But Mary's Christ is a means, not an end; here she departs most drastically from Andover theology, appropriating and extending something of Cambridge. Later in life she would specify her belief as "Arian," that is, belief in Christ as a secondary, divine-human "influx" from God the "one infinite consciousness" rather than fully and originally divine (20, 4).16 In the earlier years she does not use this conceptual language, but the experience that would lead to Arian belief is already present. That is, though she claims selfhood only as part of the body of Christ, she is in her moments of ecstasy alone before the one God rather than within Christ's body. It is in her desire for such moments that she can wish to do "away with . . . faith in a Mediator's responsibility" and stand "complete and perfect"—like Christ, "imitating .. . his inimitable & sacred character," but not in Him, not stopping short of the throne with any mere "created being." In being thus Arian but not Arminian, Mary preserves both her humility and her "moral grandeur": atonement is central to her belief, but she receives it as entitlement to God's absolute presence.
Mary's spiritual life, following from her intense desire for this transformation, is both more ascetic and more self-exalting than the traditional Puritan ways of sanctification. The occasion for her prayer that God would remember His covenant with her ancestors, which I quoted earlier, is a vow not to allow herself "one indulgence of sleep food drink raiment shelter labour friends fame or life" (28, 7). Her ancestors would recognize such vows. But they, despite a strong denial of the body, also married, sanctioning family life rather than celibacy as the holier way. Mary was a celibate by conscious decision as well as temperament. And what surprises us about this is less her denial of sexuality than her ability to act upon her feelings and to choose a condition of life that had essentially no context or precedent in her family or community. Her celibacy is in this sense more a self-declaration than a self-denial. As Waldo wrote in his biographical essay on Mary, she could have married if she chose. "I walked to Capt Dexter's," she records early in 1807, "—sick—promised never to put that ring on" (3, 5). And a few weeks later, "Henceforth the picture I'll image shall be girded loins, a bright lamp, fervent devotion" (3, 11). With no other company to join, she "images" herself among the faithful maidens of the Biblical parable who light their lamps to await the heavenly bridegroom. But she is a more active and masculine maiden than most: as well as lighting her lamp she girds her loins to prepare for work, like the men who await the kingdom in another version of the parable.17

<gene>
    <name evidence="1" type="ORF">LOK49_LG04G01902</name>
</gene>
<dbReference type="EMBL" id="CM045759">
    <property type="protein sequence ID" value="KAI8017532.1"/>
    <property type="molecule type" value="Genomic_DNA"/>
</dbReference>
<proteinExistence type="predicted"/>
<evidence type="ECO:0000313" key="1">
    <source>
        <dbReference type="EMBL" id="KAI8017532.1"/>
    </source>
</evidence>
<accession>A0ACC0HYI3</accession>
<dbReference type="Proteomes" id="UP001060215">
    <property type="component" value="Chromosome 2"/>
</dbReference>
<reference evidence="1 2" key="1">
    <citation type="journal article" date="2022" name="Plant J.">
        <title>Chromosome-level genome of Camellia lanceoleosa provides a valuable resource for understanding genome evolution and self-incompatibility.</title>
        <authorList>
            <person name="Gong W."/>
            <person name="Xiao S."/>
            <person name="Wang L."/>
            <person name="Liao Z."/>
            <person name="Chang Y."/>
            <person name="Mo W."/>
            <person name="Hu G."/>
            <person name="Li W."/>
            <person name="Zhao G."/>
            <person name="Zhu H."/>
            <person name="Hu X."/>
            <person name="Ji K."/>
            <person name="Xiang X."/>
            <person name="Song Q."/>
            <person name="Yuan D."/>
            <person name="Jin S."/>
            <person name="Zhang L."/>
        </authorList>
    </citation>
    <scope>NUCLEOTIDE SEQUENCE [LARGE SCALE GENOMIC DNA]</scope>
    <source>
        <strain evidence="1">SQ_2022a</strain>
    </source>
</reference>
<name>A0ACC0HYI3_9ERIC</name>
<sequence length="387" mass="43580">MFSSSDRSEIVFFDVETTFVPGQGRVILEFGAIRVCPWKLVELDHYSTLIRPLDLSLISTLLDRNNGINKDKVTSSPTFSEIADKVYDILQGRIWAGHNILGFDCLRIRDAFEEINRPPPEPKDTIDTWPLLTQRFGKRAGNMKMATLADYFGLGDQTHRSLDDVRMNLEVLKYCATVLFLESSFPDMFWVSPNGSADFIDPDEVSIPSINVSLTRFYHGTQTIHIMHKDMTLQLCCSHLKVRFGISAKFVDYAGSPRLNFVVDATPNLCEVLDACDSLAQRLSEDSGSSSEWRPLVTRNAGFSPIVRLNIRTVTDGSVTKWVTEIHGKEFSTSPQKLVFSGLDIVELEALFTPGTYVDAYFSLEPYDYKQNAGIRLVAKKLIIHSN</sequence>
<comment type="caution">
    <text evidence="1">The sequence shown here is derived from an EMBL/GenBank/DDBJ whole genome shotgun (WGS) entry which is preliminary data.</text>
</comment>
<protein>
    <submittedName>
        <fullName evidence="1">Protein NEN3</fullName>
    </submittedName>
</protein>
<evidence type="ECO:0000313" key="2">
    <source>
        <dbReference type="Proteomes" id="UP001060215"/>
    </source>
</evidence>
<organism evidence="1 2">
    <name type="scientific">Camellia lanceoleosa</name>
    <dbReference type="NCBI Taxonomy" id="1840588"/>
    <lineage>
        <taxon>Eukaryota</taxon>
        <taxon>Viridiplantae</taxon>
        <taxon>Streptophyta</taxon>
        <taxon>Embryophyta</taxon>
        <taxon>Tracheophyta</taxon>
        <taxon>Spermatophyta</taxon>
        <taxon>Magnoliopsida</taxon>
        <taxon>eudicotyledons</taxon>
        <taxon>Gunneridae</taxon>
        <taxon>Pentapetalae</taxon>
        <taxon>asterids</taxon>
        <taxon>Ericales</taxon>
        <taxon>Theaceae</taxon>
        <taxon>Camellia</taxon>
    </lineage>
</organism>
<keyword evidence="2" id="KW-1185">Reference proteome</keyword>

Even asceticism for Mary has this quality of energetic individualism in it. And her moments of positive vision are joyfully transcending and self-affirming. Her sanctified life is still attuned to the rhythms of the Puritan church: "Sabbath" is always marked as such at the head of a journal entry, often with a response to church that day. But she mentions taking communion—traditional sign of belonging to Christ and the church—only once in the entire record of the Almanacks (28, 3). And church services are valuable only insofar as they arouse her own "fervid emotions" (2, 7). The hearing of sermons is a central part of her life, but often in the opportunity thus provided for dismissing the preacher as "poor" or "frivolous" (1, 1; 1, 2). One day before describing the female "genius" in her Almanack she records this experience: "I could not be reverent tonight with poor Mr. G's preaching—I sympathized with the joys of the vulgar—I trod on air—I danced to the musick of my own imajanation—it is well no one knows the frolick of my fancy, for they w think me wild unless they knew me" (1, 4).18 Mary may misspell Imagination, that crucial term of Transcendentalism, but she understands, when Waldo is only a year old, how its music can overwhelm mediocrity in the pulpit. In Mary's religious life authority, community, and sacrament have already started to disappear before a dance of the inner self in direct contact with divinity.